WASHINGTON – President Donald Trump is tired of being told "no."
Six weeks of staff churn and pronouncement shocks reflect a president who has grown increasingly confident on the job and more trusting of his instincts. After 14 months in the Oval Office, Trump is more comfortable bucking the advice of White House staffers and congressional Republicans, and that is increasingly putting even his allies on edge.
Trump may have an even more dramatic shake-up in mind for his administration.
The president has floated to outside advisers a plan to do away with the traditional West Wing power structure, including the formal chief of staff role, to create the more free-wheeling atmosphere he relished while running his business and later his presidential campaign at Trump Tower.
The sense of apprehension is palpable in the West Wing, where tempers are running short and uneasy aides discuss their future employment prospects behind closed doors, according to six White House officials and several outside advisers. They all spoke on the condition of anonymity to describe the internal dynamics.
Recent blows to staff confidence have been almost exclusively instigated by the president himself. He congratulated Russian President Vladimir Putin on his re-election and didn't chide him about the tainted vote or the poisoning of a spy on British soil. He pushed forward with steel and aluminum tariffs, prompting his chief economic adviser to quit. And he agreed to meet with North Korean dictator Kim Jong Un to the surprise of many national security officials.
Thursday's announcement of national security adviser H.R. McMaster's impending exit continued the trend.
The two men never clicked personally, and Trump was known to complain when he saw extended meetings with the national security adviser on his schedule. Trump also, as he did with fired Secretary of State Rex Tillerson, grew frustrated when McMaster would try to curb some of his instincts on international relations, according to White House officials and outside advisers.
Now he has turned to former U.N. Ambassador John Bolton, whom Trump described to one outside confidant as "a killer" on television and likely to forcefully advocate for the president's beliefs, despite sometimes divergent views on American intervention overseas, according to a person familiar with the president's views but not authorized to discuss them publicly.
Trump has admired Bolton for years, tweeting in 2014 his praise of an article in which Bolton argued for more domestic oil drilling. He has expressed appreciation for Bolton's appearances defending Trump even though he has voiced some unhappiness about the look of Bolton's bushy mustache, according to the person familiar the president's thinking.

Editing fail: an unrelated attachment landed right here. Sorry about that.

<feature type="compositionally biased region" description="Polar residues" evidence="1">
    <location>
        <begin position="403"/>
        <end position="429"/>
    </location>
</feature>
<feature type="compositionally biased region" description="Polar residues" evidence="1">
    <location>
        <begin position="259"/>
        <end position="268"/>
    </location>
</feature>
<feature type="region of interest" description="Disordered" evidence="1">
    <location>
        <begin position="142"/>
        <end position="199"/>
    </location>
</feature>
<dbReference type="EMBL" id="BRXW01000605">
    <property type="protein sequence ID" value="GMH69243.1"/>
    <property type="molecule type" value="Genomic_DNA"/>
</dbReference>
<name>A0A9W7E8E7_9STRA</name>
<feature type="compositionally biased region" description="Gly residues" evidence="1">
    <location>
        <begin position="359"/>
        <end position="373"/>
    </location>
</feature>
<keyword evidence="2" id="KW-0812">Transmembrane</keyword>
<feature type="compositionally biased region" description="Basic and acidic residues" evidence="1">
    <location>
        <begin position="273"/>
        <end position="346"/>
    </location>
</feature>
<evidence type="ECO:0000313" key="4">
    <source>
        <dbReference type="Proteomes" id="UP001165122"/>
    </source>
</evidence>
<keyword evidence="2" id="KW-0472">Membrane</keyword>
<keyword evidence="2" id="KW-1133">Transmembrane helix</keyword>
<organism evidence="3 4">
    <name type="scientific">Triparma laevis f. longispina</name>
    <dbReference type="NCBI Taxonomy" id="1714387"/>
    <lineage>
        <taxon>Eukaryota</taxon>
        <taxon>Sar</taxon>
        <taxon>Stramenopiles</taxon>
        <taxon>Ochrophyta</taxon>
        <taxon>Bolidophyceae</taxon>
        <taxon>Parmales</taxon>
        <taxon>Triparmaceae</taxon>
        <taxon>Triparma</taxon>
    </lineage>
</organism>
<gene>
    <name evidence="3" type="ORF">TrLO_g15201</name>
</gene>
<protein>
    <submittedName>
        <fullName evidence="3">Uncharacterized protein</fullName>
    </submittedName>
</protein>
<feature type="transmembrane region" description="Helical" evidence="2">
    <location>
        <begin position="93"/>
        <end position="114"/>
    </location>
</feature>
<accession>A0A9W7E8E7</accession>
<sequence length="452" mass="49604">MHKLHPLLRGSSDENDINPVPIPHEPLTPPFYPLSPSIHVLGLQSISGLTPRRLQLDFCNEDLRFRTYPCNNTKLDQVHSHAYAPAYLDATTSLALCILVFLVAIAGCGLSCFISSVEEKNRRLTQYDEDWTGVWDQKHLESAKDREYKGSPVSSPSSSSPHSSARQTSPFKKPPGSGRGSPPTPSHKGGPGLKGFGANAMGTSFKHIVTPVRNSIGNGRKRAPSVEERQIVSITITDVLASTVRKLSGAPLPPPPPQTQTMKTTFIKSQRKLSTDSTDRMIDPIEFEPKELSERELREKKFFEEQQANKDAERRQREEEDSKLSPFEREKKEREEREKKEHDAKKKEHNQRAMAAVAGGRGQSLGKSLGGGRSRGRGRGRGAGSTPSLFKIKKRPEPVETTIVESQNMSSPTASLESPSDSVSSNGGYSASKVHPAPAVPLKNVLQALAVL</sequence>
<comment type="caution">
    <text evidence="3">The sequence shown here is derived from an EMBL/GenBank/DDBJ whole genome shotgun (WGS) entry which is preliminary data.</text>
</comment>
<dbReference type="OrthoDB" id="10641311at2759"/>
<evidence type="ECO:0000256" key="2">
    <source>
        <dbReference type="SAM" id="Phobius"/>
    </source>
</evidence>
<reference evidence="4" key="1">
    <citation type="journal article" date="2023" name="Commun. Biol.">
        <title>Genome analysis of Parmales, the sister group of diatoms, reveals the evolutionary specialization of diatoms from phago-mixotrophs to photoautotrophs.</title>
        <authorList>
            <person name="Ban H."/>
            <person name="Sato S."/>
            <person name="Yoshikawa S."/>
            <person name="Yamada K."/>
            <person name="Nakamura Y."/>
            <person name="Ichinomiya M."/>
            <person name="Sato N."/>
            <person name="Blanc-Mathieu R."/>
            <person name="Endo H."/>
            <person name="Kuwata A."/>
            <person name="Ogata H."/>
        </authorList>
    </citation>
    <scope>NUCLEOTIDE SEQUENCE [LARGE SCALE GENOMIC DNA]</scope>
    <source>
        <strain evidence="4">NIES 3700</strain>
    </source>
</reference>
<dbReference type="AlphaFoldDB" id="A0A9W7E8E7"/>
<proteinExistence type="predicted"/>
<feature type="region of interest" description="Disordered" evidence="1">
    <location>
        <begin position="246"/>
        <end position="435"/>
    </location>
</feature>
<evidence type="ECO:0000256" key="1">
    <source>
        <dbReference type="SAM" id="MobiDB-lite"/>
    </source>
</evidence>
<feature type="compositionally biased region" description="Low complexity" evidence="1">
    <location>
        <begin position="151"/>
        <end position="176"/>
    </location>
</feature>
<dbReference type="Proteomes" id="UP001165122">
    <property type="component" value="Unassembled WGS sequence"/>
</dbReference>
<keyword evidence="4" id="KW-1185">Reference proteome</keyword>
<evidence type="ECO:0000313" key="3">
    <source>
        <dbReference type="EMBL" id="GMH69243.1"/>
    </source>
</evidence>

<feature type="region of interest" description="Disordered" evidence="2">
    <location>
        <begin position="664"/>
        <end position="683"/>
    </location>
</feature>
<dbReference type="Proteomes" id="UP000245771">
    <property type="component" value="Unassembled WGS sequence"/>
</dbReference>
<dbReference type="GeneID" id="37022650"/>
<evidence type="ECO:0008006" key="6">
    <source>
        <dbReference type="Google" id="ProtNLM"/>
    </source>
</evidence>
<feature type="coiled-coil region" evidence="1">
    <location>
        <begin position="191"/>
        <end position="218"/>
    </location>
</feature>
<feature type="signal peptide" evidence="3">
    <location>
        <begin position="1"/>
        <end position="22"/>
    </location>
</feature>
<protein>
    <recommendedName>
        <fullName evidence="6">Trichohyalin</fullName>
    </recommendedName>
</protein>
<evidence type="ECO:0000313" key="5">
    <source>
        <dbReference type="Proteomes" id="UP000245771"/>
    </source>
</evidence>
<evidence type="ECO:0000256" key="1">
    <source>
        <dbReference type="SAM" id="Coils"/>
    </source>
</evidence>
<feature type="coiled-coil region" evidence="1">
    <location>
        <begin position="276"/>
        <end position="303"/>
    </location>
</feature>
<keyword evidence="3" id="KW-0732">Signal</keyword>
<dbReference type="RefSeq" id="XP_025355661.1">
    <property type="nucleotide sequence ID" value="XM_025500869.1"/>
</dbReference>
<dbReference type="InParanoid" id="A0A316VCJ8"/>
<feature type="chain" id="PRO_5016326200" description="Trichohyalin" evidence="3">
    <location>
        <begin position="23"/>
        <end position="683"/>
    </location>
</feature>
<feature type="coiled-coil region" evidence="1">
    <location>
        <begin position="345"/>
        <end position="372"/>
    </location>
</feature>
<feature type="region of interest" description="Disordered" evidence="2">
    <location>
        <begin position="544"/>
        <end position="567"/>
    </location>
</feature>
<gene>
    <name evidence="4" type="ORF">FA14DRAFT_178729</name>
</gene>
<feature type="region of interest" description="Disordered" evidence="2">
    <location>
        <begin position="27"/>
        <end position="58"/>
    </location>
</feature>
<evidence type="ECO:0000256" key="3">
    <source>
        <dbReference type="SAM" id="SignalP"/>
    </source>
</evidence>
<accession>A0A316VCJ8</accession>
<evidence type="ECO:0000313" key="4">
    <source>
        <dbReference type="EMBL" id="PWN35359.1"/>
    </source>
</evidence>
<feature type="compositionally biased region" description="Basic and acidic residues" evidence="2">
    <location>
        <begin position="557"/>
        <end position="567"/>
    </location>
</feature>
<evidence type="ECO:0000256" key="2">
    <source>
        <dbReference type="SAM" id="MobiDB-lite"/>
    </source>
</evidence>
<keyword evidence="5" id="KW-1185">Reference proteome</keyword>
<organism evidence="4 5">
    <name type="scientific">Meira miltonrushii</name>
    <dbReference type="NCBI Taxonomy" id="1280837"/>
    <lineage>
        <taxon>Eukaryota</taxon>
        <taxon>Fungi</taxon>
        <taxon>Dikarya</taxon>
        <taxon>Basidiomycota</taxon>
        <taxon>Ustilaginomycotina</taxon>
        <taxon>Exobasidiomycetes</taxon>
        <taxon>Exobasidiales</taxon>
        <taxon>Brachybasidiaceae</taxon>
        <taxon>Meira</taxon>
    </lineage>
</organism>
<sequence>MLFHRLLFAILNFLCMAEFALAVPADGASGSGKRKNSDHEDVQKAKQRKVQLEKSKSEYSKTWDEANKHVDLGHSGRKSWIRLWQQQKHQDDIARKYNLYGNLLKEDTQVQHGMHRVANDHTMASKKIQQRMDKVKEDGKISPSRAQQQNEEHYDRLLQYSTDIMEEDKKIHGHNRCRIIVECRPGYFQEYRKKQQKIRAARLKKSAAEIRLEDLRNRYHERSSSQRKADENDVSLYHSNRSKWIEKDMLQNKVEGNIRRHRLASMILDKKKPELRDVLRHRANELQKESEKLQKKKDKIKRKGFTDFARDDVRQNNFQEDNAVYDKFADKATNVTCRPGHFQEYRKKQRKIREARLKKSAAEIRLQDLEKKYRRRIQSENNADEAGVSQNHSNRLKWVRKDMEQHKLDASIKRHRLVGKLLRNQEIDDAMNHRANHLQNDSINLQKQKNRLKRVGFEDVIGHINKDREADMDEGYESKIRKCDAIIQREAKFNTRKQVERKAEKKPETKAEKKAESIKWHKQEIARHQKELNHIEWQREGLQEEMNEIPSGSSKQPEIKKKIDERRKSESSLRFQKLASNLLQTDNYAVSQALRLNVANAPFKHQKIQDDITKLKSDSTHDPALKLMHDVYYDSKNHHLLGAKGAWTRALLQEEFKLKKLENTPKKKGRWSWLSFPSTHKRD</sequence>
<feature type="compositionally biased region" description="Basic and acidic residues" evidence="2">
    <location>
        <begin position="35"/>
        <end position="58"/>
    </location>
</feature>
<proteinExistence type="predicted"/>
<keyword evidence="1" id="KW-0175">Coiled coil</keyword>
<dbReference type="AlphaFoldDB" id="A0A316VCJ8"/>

Trump is not entirely unmoored from his aides. After threatening on Friday to veto a $1.3 trillion spending agreement his staffers had already promised he would sign, Trump came back around after a concerted lobbying effort by his legislative team and Cabinet secretaries. But not before venting his frustration at the process and the bill — drafted in part by his own team — in a hastily called "press availability" in the Diplomatic Reception Room of the White House.
Trump has long chafed at how chief of staff John Kelly has curbed access to him in the Oval Office and has mused about doing away with the gatekeepers, according to two people familiar with the president's thinking but not authorized to publicly discuss private conversations.
Trump, who frequently muses about staff shake-ups without following through, appears to have tabled the idea for now. But it received a ringing endorsement from his former chief strategist Steve Bannon during a panel discussion in New York on Thursday.
Bannon suggested a system of "five or six direct reports" to the Oval Office would fit the president's preferred management style
"I think the president is a very hands-on manager and feels more comfortable" with such a style, said Bannon , who spoke admiringly of Kelly but said the chief of staff put "too much structure into the White House."
Reince Priebus, Trump's first chief of staff, "was a little bit more like President Trump was used to. General Kelly came in and it was completely different, very ordered, very structured," said Bannon, who had his own falling out with Trump. "I think we've seen a reaction to that and I believe you're going to see the president much more directly in contact with staff people."